Intrepid explorer, inspiring role model: your work shifts paradigms and opens new windows onto the universe. With precision and originality, you have devised instruments that detect ripples in the vast expanse of space and time—raising ever-larger questions about the enigmas of the cosmos. In recognition of your stellar discoveries, we gratefully present you with the degree of Doctor of Science.
Nergis Mavalvala is an award-winning physicist, a pioneer in the detection of gravitational waves and of quantum measurement science. A longtime member of the scientific team behind the Laser Interferometer Gravitational-Wave Observatory (LIGO), which in 2016 detected the gravitational waves resulting from colliding black holes, she is the Curtis and Kathleen Marble Professor of Astrophysics at the Massachusetts Institute of Technology and was appointed in 2020 as dean of MIT’s School of Science.
Mavalvala was born in Lahore, Pakistan, and raised in Karachi, where she attended the Convent of Jesus and Mary, a Roman Catholic independent school. Her parents, who prized education, encouraged her to explore her interests in the STEM disciplines; the young Mavalvala was known for her skilled work, whether in the classroom studying math and physics or at the neighborhood bike shop repairing her own bicycle. She moved to the United States to attend Wellesley College, earned her bachelor’s degree in physics and astronomy, and enrolled at MIT to pursue her Ph.D. in physics. With her doctoral adviser, Rainer Weiss, she helped to develop the gravitational-wave detector technologies that are at the heart of LIGO — enabling scientific discoveries that earned Weiss and his colleagues the 2017 Nobel Prize in physics. Following a postdoctoral fellowship at the California Institute of Technology, she joined the MIT faculty in 2002.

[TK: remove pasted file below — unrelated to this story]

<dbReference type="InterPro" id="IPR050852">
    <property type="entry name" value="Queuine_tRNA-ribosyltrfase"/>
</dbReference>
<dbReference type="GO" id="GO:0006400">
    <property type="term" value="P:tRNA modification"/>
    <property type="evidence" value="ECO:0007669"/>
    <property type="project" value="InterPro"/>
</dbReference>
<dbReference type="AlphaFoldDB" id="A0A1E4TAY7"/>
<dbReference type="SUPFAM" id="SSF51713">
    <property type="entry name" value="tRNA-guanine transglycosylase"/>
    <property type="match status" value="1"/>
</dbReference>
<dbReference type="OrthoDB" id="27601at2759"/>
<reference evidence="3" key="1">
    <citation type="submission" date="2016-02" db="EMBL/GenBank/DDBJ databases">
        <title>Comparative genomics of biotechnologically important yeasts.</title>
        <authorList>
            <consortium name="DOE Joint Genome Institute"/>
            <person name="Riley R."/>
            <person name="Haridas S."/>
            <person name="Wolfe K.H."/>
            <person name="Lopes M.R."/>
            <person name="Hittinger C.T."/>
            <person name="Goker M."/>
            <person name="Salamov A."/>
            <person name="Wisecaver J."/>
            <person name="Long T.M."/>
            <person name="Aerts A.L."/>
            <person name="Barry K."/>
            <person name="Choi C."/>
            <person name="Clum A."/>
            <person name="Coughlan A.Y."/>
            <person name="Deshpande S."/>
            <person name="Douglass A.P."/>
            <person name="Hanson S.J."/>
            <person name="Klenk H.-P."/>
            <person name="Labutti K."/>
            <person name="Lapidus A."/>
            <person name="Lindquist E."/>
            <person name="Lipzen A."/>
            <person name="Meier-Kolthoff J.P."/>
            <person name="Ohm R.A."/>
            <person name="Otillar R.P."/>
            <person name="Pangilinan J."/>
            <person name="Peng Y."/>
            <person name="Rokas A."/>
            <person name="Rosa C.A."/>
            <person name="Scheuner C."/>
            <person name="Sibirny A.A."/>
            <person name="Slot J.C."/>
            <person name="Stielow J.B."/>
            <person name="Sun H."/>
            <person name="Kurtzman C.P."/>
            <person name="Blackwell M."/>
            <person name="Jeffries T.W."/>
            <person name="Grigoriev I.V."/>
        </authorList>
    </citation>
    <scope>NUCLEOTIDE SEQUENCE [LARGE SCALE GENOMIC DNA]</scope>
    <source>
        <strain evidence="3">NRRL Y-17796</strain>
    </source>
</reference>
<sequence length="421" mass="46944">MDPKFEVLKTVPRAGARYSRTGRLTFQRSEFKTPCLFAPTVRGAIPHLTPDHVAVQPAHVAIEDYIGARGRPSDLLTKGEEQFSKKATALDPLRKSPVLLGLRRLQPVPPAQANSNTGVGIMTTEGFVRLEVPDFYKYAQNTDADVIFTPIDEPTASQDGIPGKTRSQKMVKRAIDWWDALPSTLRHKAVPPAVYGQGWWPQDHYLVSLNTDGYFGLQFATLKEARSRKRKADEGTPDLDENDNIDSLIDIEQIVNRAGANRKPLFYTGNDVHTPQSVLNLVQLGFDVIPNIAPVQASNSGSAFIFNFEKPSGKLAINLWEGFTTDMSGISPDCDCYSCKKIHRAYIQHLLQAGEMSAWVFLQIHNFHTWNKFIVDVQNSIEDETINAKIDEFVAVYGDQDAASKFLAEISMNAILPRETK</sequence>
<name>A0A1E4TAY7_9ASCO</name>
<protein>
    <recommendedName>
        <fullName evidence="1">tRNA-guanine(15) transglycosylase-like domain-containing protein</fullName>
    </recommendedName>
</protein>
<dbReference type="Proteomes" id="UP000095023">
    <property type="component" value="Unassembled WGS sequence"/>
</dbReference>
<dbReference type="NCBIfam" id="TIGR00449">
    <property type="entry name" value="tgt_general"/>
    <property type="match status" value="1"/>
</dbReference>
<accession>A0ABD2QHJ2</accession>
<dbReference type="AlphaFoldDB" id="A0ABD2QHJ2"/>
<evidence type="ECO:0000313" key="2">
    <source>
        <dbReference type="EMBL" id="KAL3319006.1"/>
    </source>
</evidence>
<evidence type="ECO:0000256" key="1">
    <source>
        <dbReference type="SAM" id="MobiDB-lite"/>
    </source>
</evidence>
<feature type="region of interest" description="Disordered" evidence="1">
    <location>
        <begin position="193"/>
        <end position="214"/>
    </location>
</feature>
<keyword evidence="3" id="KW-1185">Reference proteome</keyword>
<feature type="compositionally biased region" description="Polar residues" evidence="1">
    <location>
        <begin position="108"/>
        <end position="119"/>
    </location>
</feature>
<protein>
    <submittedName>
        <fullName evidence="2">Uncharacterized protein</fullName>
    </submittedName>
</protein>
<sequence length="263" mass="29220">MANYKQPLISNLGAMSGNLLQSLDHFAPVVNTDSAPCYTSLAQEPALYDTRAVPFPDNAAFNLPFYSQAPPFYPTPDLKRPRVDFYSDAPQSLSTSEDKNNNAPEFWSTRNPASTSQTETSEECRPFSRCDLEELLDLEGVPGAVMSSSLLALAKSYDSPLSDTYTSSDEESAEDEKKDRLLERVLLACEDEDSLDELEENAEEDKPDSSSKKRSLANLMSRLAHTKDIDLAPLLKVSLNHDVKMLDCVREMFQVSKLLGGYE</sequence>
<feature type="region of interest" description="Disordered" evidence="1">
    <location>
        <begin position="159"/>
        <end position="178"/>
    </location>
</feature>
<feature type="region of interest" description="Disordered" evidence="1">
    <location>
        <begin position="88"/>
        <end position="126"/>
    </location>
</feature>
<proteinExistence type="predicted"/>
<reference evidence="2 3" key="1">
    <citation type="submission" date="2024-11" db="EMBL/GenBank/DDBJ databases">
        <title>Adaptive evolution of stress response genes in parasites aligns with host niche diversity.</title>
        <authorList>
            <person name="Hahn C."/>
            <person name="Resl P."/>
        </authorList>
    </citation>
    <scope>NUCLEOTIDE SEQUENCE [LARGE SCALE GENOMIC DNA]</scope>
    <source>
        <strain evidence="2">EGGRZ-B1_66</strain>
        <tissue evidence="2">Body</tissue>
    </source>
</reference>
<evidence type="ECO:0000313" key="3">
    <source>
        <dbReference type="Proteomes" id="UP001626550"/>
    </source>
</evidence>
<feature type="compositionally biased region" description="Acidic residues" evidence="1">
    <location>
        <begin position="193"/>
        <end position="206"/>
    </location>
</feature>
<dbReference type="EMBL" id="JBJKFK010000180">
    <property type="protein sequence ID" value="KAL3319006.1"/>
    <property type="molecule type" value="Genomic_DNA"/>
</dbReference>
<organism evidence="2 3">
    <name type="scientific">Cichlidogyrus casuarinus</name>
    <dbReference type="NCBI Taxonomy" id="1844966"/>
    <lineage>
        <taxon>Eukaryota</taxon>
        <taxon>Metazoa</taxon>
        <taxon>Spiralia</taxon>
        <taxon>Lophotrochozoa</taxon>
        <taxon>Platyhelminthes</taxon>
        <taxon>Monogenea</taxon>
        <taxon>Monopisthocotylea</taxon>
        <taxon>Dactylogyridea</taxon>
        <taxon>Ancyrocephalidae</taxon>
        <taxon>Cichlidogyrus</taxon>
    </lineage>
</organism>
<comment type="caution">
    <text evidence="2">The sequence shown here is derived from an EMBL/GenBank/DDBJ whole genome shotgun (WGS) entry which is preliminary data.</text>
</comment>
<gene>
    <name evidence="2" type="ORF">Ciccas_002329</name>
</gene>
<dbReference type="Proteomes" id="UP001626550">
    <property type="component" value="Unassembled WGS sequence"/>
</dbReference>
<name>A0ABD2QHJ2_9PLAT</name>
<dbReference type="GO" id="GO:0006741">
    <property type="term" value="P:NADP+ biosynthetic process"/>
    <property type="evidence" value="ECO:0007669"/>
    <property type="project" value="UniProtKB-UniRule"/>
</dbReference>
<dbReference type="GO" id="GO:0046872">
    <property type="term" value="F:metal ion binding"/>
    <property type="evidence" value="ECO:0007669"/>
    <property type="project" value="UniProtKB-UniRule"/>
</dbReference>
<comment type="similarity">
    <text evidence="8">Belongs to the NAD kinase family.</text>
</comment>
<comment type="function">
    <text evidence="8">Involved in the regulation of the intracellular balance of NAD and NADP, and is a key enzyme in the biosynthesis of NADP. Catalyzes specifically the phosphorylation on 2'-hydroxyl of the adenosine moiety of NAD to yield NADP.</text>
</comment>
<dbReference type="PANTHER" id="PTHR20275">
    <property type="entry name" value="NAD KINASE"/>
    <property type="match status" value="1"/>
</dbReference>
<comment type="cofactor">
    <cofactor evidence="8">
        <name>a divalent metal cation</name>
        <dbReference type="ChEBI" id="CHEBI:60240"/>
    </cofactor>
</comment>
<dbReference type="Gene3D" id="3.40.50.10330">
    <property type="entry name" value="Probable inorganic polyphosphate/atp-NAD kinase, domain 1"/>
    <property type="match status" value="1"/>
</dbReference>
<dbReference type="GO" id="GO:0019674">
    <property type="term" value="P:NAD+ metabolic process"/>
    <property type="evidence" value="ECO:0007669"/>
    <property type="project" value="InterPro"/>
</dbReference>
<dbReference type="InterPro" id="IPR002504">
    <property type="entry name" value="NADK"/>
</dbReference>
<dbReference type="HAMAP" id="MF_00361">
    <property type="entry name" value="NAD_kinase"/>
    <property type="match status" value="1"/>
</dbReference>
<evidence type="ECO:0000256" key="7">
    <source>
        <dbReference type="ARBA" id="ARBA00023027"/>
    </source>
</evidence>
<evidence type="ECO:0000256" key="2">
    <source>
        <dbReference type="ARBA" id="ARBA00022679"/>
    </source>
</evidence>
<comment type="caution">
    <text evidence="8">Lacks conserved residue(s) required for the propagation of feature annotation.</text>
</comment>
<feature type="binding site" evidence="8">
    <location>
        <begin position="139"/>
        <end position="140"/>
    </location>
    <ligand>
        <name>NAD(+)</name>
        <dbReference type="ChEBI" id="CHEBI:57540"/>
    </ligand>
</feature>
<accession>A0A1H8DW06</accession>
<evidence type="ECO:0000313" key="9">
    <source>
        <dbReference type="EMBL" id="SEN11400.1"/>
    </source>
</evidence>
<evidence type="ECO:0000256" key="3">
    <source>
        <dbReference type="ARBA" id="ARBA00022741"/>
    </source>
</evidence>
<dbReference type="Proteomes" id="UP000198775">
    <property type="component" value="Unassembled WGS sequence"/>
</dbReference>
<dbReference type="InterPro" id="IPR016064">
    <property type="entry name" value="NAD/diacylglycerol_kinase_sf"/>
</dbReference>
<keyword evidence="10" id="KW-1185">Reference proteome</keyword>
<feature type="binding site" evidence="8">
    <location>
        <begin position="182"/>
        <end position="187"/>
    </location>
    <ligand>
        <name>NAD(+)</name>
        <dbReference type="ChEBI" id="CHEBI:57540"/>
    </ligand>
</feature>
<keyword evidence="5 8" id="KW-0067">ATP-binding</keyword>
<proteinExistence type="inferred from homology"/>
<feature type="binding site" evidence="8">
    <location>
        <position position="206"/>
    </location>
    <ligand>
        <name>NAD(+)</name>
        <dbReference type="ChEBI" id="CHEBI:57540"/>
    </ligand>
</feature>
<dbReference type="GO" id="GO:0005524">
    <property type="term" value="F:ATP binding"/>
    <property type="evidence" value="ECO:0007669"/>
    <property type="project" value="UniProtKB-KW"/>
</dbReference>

“Be the light that illuminates the truth — not just your truth but the truth of others. Light and truth can drive out darkness, fear and ignorance, apathy and anger.”
The LIGO discovery—ripples in the space-time fabric caused by the motion of black holes and neutron stars—has been widely hailed as the dawn of a new era in astrophysics, enabling researchers to observe objects in the universe that are not visible with light. Thus, Mavalvala’s research has been instrumental in capturing the witheringly faint warping and rippling of the very structure of space-time to observe violent cosmic events. To further this research, she has conducted experiments on generation and application of exotic quantum states of light, as well as on laser cooling and trapping of macroscopic objects to enable observation of quantum phenomena in human-scale systems.
For her groundbreaking research and her role in achieving the LIGO discoveries, Mavalvala has received numerous awards and recognitions, including a Sloan Foundation Fellowship (2005), a MacArthur Fellowship (2010), the Gruber Prize in Cosmology (2016), and the Carnegie Corporation’s Great Immigrant Award (2017). In 2014 she was honored as the LGBTQ Scientist of the Year by the National Organization of Gay and Lesbian Scientists and Technical Professionals. She is a fellow of the American Physical Society and an elected member of the National Academy of Sciences.
Mavalvala, who has been an outspoken voice for equality and women’s access to education, is a dedicated mentor and a highly visible role model for the LGBTQ+ community. In 2012 she received the MIT School of Science Prize for Excellence in Undergraduate Teaching. In addition to speaking at Yale during academic conferences, she visited campus to attend the 2016 Gruber Cosmology Conference, which celebrated the LIGO team’s Gruber Prize earlier that year. She also delivered the Leigh Page Prize Award Lectures, hosted by the Department of Physics, in 2018.